• Requires six derivative evaluations per
step (same evaluations used for both
equations)
• The error estimate can be used for step
size control based on an overall 5th
order error

73
Runge-Kutta-Fehlberg II
•   See page 377 in Hoffman for algorithm
•   Typical formula components below
•   yn+1= yn + (16k1/135 + 6656k2/12825 …
•   k3 = hf(xn + 3h/8, yn + 3k1/32 + 9k2/32)
•   Error = k1/360 - 128k3/4275 …
•   hnew = hold|EDesired/Error|1/5
•   EDesired is set by user
•   RKF45 code by Watts and Shampine
74
Other Error Controls
• Do fourth-order Runge-Kutta two times,
with step sizes different by a factor of
two and compare results
• Runge-Kutta-Verner is similar to Runge-
Kutta-Fehlberg, but uses higher order
expressions

75
Systems of Equations
• Any problem with one or more ODEs of
any order can be reduced to a system
for first order ODEs
• Last week we reduced a system of two
second order equations to a system of
four first order equations
• In this process the sum of the orders is
constant
• Example from last week

76
Reduction of Order Example
d 2 y1 k1  k2      k2               d 2 y2 k 2      k3  k 2
2
        y1     y2  0            2
    y1           y2  0
dt      m1         m1                dt     m2        m2

• Define variables y3 = dy1/dt and y4 = dy2/dt
• Then dy3/dt = d2y1/dt2 and dy4/dt = d2y2/dt2
• Have four simultaneous first-order ODEs
dy1                       dy2
 y3  f1 ( x, y )          y 4  f 2 ( x, y )
dt                         dt
dy3     k1  k 2       k2
           y1      y 2  f 3 ( x, y )
dt        m1           m1
dy4 k 2      k3  k 2
    y1           y 2  f 4 ( x, y )
dt m2         m2                                     77
Solving Simultaneous ODEs
• Apply same algorithms used for single
ODEs
– Must apply each step and substep to all
equations in system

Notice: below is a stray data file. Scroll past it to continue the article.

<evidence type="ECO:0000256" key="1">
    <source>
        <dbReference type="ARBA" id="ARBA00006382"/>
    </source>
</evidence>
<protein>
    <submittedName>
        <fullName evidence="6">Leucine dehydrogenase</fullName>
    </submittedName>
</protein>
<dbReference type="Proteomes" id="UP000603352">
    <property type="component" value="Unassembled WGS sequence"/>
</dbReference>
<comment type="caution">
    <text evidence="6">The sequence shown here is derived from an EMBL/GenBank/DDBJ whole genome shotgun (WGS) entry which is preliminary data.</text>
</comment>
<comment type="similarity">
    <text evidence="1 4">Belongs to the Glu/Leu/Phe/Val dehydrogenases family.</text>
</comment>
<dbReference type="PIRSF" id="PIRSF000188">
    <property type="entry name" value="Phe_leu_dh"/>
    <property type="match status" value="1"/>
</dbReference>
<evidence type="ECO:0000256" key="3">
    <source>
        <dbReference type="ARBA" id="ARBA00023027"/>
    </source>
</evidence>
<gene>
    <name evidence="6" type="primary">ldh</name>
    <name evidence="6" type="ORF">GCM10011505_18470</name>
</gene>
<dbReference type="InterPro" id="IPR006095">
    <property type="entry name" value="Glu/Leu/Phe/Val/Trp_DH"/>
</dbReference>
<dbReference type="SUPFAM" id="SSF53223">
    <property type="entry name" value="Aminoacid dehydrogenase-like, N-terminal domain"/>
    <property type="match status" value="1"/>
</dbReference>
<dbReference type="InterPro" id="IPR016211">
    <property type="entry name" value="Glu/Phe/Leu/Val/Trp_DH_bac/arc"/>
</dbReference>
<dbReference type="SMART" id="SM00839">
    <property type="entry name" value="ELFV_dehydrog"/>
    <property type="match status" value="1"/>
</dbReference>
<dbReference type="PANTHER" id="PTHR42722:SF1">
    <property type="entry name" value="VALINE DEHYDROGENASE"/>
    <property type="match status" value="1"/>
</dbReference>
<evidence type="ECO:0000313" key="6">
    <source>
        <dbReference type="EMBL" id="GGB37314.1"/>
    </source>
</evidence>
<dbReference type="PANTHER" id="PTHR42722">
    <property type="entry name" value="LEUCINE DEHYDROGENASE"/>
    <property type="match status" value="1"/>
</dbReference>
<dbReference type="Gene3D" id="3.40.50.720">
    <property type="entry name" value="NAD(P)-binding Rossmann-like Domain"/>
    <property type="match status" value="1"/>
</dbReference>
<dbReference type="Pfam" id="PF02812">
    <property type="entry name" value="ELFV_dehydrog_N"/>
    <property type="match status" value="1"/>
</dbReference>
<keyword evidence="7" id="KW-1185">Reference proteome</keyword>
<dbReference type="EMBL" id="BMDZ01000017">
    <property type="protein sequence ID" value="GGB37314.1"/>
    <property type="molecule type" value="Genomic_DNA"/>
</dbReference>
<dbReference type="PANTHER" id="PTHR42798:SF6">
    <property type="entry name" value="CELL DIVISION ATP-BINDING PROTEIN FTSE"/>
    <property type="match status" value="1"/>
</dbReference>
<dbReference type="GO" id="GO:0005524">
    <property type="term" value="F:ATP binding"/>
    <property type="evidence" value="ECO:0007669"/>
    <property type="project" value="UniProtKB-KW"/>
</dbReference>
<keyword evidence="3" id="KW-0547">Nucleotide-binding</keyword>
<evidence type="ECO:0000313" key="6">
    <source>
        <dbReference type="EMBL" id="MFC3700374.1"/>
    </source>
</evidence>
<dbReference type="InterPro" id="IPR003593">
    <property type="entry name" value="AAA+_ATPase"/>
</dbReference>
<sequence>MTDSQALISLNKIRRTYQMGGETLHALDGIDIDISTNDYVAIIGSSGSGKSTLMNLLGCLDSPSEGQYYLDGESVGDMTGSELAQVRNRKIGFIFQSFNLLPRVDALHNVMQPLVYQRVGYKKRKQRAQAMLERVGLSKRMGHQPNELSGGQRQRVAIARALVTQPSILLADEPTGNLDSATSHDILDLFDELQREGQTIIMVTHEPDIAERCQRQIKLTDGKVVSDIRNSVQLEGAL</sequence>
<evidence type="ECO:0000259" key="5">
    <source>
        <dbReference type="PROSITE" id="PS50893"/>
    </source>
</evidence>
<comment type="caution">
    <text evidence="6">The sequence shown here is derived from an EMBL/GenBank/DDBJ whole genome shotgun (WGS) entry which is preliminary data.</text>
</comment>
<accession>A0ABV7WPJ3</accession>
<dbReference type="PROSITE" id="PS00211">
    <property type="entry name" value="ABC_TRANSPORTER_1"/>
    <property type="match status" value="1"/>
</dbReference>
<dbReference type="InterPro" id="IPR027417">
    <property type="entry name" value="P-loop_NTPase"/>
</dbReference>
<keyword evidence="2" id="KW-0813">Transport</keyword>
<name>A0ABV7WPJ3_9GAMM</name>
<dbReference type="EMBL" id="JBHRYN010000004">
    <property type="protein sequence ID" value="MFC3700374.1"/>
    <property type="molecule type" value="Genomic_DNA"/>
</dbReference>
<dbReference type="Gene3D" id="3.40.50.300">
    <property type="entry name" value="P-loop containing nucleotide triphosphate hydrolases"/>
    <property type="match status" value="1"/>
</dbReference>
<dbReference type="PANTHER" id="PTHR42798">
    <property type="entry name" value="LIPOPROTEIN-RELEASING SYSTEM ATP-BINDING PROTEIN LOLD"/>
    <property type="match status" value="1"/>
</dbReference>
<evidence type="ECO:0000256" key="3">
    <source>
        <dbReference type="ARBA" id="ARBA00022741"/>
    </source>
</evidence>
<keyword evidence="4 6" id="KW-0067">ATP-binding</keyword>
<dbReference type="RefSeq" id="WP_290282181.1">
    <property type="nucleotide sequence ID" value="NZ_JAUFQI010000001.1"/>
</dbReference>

– Key is consistent determination of fi(x,y)
– All yi values in y must be available at the
same x point when computing the fi
– E.g., in Runge-Kutta we must evaluate k1
for all equations before finding k2

78
Runge-Kutta for ODE System
– y(i) is vector of dependent variables at x = xi
– k(1), k(2), k(3), and k(4), are vectors containing
intermediate Runge-Kutta results
– f is a vector containing the derivatives
– k(1) = hf(xi, y(i))
– k(2) = hf(xi + h/2, y(i) + k(1)/2)
– k(3) = hf(xi + h/2, y(i) + k(2)/2)
– k(4) = hf(xi + h, y(i) + k(3))
– y(i+1) = (k(1) + 2k(2) + 2k(3) + k(4))/6
79
ODE System by RK4
• dy/dx = -y + z and dz/dx = y – z with
y(0) = 1 and z(0) = -1 with h = .1
• k(1)y = h[-y + z] = 0.1[-1 + (-1)] = -.2
• k(1)z = h[y - z] = 0.1[1 - (-1)] = .2
• k(2)y = h[-(y+ k(1)y/2) + z + k(1)z/2] = 0.1[
-(1 + -0.2/2) + (-1 + .2/2)] = -.18
• k(2)z = h[(y+ k(1)y/2) –(z + k(1)z/2)] = 0.1[(1
+ -0.2)/2 - (-1 + .2/2)] = .18

80
ODE System by RK4 II
• k(3)y = h[-(y+ k(2)y/2) + z + k(2)z/2] = 0.1[
-(1 + -0.18/2) + (-1 + .18/2)] = -.182
• k(3)z = h[(y+ k(2)y/2) –(z + k(2)z/2)] = 0.1[(1
+ -0.18)/2 - (-1 + .18/2)] = .182
• k(4)y = h[-(y+ k(3)y) + z + k(3)z] = 0.1[ -(1 +
-0.182) + (-1 + .182)] = -.1636
• k(4)z = h[(y+ k(3)y) –(z + k(3)z)] = 0.1[ (1 +
-0.182) - (-1 + .182)] = .1636

81
ODE System by RK4 III
• yi+1 = yi + (k(1)y + 2k(2)y + 2k(3)y + k(4)y )/6
= 1 + [ (–.2) + 2(–.18) + 2(–.182) +
(–.1636)]/6 = .8187
• zi+1 = zi + (k(1)z + 2k(2)z + 2k(3)z + k(4)z )/6
= –1 + [(.2) + 2(.18) + 2(.182) +
(.1636)]/6 = –.8187
• Continue in this fashion until desired
final x value is reached
• No x dependence for f in this example
82
Numerical Software for ODEs
• Usually written to solve a system of N
equations, but will work for N = 1
• User has to code a subroutine or
function to compute the f array
– Input variables are x and y; f is output
– Some codes have one dimensional
information from main program into the
function that computes derivatives

83
Derivative Subroutine Example
• Visual Basic code   dy1
  y1  y2  y3e 2 x
for system of       dx
ODEs at right is    dy2           dy3
 2 y12
 3 y1 y2
shown below         dx            dx
Sub fsub( x as Double, y() as Double, _
f() as Double )
f(1) = -y(1) + Sqr(y(2)) + y(3)*Exp(2*x)
f(2) = -2 * y(1)^2
f(3) = -3 * y(1) * y(2)
End Sub                               84
Derivative Subroutine Example
• Fortran code for    dy1
  y1  y2  y3e 2 x
system of ODEs      dx
at right is shown   dy2           dy3
 2 y12
 3 y1 y2
below               dx            dx
subroutine fsub( x, y, f )
real(KIND=8) x, y(*), f(*)
f(1) = -y(1) + sqrt(y(2)) +y(3)*exp(2*x)
f(2) = -2 * y(1)**2
f(3) = -3 * y(1) * y(2)
end subroutine fsub                   85
Derivative Subroutine Example
• C++ code for        dy1
  y1  y2  y3e 2 x
system of ODEs      dx
at right is shown   dy2           dy3
 2 y12
 3 y1 y2
below               dx            dx
void fsub(double x, double y[], double f[])
{
f[1] = -y[1] + sqrt(y[2]) + y[3]*exp(2*x);
f[2] = -2 * y[1] * y[1];
f[3] = -3 * y[1] * y[2];
}                                       86